Upper respiratory tract infections are among the most frequent infections that doctors have to diagnose and treat. Although viruses are responsible in a high percentage of these infections, bacteria may also be implicated. Streptococus pyogenes (group A streptococci) is the most common cause of bacterial pharyngitis. The presence of large numbers of these organisms in the throat is evidence of a pathogenic process known commonly as "strep throat."
The photographs show a pure culture of S. pyogenes isolated from an overnight culture of a throat exudate. The colonies were grown on a blood agar plate incubated at 36oC in an air incubator. A heavy growth of beta-hemolytic colonies can be observed. Beta-hemolysis is more apparent in the "stabbed" areas of the agar plate. The specimen was collected using a cotton swab and transported to the laboratory in Stuart's transport medium.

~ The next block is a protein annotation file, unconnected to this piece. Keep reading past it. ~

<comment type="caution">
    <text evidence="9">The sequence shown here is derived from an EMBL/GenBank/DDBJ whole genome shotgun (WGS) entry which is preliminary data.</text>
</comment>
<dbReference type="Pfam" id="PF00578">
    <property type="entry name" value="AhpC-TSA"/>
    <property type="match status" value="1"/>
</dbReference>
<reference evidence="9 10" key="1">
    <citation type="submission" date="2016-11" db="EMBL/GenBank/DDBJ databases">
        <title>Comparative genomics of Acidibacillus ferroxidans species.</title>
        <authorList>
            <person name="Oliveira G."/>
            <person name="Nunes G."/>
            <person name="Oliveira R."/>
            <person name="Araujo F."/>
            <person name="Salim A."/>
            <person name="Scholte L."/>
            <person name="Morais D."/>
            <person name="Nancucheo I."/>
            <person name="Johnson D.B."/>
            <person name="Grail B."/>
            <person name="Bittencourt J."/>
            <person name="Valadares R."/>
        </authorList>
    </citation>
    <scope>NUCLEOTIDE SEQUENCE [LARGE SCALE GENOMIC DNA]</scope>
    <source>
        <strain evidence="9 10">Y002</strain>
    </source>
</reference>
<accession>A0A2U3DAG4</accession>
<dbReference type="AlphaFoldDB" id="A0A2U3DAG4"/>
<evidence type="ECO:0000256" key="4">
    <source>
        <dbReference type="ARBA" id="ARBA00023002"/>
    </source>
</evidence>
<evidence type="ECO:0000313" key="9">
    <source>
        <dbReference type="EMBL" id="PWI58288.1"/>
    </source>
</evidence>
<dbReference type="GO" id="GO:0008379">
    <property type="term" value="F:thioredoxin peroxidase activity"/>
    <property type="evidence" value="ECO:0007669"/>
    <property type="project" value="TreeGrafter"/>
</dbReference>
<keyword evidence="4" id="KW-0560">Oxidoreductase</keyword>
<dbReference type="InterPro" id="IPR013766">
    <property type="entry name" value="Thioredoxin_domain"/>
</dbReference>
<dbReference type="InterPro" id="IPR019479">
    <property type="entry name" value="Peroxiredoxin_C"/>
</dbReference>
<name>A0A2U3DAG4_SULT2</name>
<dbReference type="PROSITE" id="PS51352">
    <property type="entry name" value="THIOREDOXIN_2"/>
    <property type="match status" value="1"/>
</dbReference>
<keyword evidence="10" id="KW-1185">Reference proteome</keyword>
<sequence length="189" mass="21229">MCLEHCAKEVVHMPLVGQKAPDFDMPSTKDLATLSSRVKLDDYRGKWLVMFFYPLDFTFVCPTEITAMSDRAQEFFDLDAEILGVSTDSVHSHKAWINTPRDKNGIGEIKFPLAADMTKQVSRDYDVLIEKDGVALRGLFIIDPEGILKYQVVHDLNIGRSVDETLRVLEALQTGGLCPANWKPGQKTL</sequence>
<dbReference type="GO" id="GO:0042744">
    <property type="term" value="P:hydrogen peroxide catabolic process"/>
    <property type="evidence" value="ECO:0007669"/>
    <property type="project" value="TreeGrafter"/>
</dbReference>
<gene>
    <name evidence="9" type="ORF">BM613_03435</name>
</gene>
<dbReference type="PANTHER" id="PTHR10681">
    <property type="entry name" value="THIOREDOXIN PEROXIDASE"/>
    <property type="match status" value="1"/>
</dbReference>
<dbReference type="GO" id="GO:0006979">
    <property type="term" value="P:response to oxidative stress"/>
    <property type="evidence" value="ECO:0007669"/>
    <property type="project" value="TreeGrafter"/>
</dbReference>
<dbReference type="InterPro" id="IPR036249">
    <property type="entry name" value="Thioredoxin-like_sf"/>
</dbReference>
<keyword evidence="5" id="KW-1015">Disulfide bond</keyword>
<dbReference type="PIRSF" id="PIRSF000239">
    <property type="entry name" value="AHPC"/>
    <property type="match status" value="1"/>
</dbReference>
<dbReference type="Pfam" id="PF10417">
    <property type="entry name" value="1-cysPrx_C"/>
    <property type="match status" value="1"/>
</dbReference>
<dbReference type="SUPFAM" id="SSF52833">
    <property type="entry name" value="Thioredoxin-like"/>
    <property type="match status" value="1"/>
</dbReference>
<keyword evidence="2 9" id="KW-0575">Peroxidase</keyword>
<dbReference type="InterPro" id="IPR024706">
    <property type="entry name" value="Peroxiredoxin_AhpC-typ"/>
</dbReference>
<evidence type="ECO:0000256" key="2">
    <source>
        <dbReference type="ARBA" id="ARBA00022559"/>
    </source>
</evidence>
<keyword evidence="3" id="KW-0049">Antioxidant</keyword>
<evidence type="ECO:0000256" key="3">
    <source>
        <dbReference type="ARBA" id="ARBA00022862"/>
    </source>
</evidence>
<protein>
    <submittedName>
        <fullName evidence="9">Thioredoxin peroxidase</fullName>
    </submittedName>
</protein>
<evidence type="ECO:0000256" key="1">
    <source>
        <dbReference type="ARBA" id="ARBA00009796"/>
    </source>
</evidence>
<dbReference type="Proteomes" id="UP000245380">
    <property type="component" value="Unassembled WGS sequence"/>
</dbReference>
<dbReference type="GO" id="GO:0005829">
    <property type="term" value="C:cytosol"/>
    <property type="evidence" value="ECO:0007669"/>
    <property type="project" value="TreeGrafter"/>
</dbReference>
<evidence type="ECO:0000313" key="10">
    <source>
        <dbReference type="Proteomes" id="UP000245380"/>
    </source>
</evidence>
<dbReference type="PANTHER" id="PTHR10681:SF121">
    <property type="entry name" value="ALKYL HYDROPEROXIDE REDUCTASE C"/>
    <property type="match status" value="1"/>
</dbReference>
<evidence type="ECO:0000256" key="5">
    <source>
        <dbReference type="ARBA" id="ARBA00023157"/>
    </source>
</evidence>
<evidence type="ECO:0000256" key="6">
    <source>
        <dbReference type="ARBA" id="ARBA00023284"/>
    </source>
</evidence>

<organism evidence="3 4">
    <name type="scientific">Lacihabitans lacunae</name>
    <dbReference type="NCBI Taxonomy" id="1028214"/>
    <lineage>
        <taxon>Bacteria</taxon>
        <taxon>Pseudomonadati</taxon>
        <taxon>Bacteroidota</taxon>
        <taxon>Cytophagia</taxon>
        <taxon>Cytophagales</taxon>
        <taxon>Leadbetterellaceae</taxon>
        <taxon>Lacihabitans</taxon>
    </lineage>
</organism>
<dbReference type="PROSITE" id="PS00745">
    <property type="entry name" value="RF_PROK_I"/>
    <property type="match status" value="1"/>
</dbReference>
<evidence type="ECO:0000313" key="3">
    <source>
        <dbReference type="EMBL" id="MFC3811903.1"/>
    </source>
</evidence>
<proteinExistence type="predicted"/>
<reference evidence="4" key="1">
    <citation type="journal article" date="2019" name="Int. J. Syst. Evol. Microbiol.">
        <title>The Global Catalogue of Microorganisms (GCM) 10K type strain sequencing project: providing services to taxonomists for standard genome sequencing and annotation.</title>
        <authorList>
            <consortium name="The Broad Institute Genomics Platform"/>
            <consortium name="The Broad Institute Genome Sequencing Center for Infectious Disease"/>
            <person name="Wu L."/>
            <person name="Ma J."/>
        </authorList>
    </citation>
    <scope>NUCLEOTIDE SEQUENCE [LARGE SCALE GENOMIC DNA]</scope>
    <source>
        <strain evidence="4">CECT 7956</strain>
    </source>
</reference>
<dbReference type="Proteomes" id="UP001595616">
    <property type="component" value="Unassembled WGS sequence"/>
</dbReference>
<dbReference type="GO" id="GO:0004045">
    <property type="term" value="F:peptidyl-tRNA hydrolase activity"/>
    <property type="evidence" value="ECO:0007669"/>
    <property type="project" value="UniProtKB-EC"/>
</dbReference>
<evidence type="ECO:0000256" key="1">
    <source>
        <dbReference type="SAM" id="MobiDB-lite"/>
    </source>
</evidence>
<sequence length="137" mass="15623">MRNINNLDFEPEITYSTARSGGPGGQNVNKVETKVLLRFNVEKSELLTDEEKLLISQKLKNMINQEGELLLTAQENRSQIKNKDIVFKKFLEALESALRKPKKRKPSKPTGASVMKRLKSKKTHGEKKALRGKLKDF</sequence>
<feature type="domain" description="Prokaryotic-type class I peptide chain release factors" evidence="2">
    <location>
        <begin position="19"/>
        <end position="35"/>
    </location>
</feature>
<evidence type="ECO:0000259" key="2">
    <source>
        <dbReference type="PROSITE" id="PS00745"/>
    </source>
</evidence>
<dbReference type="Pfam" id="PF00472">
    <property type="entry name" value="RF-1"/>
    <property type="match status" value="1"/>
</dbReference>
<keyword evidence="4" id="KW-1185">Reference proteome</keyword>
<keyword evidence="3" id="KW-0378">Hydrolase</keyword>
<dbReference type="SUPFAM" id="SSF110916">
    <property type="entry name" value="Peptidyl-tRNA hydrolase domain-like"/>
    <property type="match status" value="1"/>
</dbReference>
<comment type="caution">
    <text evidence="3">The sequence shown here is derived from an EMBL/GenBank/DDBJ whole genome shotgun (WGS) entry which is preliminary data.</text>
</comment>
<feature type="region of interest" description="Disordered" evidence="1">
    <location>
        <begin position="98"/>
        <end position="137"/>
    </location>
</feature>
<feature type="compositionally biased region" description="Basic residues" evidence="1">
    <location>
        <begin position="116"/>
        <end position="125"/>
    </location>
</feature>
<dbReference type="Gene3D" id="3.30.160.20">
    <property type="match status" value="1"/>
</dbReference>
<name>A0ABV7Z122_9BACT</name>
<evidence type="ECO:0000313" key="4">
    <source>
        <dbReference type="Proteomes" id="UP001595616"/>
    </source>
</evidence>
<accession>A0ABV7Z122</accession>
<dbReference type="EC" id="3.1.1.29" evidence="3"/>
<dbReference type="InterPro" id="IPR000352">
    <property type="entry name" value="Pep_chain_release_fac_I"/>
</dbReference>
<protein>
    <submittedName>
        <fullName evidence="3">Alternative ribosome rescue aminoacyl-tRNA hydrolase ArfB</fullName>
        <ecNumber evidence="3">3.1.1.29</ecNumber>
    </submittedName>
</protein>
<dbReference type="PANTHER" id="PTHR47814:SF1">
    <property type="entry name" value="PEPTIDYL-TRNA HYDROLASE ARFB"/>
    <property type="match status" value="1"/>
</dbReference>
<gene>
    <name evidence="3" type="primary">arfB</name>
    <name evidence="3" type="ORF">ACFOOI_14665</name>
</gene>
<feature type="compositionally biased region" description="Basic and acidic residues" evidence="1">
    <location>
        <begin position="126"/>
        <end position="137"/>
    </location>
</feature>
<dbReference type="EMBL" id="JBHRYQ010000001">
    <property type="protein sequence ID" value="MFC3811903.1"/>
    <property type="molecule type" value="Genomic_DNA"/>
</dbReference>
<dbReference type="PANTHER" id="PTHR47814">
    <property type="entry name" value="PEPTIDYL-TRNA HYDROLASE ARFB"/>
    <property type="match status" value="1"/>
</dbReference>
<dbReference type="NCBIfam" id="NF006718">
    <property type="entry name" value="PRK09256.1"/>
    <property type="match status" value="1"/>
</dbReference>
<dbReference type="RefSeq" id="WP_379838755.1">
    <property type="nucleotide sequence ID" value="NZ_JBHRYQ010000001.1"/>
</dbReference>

Any colony from throat cultures that are suspected as being group A streptocci should be examined microscopically and further tested for susceptibility to Bacitracin, by serological grouping, or by fluorescent antibody detection.
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